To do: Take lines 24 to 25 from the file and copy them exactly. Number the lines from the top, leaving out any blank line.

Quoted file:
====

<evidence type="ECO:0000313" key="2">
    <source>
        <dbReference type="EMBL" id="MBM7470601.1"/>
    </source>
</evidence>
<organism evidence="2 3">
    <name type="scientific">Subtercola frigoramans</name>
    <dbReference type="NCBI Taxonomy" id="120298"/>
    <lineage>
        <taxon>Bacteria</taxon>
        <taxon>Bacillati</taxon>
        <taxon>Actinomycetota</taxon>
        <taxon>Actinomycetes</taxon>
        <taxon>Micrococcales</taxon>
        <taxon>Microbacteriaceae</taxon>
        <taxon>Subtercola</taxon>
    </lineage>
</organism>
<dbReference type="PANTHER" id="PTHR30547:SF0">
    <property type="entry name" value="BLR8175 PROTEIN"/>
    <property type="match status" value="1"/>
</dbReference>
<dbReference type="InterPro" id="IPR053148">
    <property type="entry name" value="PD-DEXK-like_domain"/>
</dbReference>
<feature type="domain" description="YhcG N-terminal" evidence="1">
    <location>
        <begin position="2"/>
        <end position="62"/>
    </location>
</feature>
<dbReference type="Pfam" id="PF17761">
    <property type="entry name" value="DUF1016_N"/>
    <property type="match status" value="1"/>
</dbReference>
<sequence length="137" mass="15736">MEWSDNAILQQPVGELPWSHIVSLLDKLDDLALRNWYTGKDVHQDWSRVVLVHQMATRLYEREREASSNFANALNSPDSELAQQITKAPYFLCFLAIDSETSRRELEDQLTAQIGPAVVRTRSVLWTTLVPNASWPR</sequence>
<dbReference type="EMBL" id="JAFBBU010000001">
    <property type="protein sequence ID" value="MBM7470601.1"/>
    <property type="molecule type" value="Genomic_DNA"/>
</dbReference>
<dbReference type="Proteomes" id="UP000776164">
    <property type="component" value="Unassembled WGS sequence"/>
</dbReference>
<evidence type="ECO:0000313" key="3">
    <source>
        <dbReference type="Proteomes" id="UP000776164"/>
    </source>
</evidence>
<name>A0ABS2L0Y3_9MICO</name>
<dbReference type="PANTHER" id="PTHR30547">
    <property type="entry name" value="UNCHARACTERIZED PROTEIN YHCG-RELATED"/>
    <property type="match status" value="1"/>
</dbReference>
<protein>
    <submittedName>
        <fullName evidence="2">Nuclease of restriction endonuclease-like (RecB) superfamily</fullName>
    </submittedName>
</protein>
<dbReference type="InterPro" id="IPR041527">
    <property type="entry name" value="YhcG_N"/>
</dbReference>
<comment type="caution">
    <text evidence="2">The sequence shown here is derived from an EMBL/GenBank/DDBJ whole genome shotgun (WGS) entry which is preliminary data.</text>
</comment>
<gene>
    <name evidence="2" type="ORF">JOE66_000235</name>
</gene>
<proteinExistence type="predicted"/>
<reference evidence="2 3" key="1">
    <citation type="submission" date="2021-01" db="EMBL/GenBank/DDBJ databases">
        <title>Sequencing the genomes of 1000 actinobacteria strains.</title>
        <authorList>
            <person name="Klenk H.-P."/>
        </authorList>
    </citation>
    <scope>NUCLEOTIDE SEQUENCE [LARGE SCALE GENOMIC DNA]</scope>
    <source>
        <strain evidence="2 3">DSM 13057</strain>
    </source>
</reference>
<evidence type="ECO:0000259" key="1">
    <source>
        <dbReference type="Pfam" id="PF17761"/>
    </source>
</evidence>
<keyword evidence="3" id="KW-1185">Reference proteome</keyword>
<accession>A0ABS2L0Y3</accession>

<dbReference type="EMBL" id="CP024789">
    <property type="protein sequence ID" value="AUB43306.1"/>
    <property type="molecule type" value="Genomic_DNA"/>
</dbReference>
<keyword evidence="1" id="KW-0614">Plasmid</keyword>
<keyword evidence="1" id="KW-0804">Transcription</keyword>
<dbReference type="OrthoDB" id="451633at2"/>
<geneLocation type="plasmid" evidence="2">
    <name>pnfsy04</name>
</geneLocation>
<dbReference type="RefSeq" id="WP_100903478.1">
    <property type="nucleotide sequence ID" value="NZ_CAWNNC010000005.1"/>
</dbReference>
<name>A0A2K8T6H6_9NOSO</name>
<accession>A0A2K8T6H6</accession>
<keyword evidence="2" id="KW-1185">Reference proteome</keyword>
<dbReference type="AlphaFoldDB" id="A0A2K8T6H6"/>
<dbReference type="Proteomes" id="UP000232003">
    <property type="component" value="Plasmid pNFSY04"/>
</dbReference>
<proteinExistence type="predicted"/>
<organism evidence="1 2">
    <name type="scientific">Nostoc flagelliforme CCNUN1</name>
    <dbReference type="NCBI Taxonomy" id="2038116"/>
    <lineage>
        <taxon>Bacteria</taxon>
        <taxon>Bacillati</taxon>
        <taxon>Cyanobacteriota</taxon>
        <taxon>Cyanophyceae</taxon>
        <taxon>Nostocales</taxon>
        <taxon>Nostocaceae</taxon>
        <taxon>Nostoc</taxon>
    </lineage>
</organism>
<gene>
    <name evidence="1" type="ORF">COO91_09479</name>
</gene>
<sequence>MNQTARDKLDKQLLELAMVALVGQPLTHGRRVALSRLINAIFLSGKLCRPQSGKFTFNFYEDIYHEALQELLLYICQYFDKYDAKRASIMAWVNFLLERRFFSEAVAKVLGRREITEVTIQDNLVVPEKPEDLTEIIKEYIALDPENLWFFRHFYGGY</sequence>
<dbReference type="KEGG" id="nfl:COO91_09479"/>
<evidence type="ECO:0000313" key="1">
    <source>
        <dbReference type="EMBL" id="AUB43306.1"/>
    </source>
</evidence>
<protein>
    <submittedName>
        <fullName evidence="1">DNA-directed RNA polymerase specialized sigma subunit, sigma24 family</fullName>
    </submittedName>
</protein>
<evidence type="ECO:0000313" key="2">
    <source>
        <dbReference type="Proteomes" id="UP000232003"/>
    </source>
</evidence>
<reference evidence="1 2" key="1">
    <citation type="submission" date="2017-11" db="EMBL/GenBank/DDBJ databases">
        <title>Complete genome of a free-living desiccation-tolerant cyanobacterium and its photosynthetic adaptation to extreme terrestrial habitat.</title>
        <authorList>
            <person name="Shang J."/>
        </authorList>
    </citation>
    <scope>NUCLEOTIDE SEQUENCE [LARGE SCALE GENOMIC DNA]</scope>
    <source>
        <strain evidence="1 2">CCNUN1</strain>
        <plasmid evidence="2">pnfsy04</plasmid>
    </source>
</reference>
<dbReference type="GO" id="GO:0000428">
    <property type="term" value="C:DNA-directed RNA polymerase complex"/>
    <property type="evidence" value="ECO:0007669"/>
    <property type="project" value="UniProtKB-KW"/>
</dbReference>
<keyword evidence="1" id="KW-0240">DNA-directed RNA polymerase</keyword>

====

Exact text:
    <property type="entry name" value="PD-DEXK-like_domain"/>
</dbReference>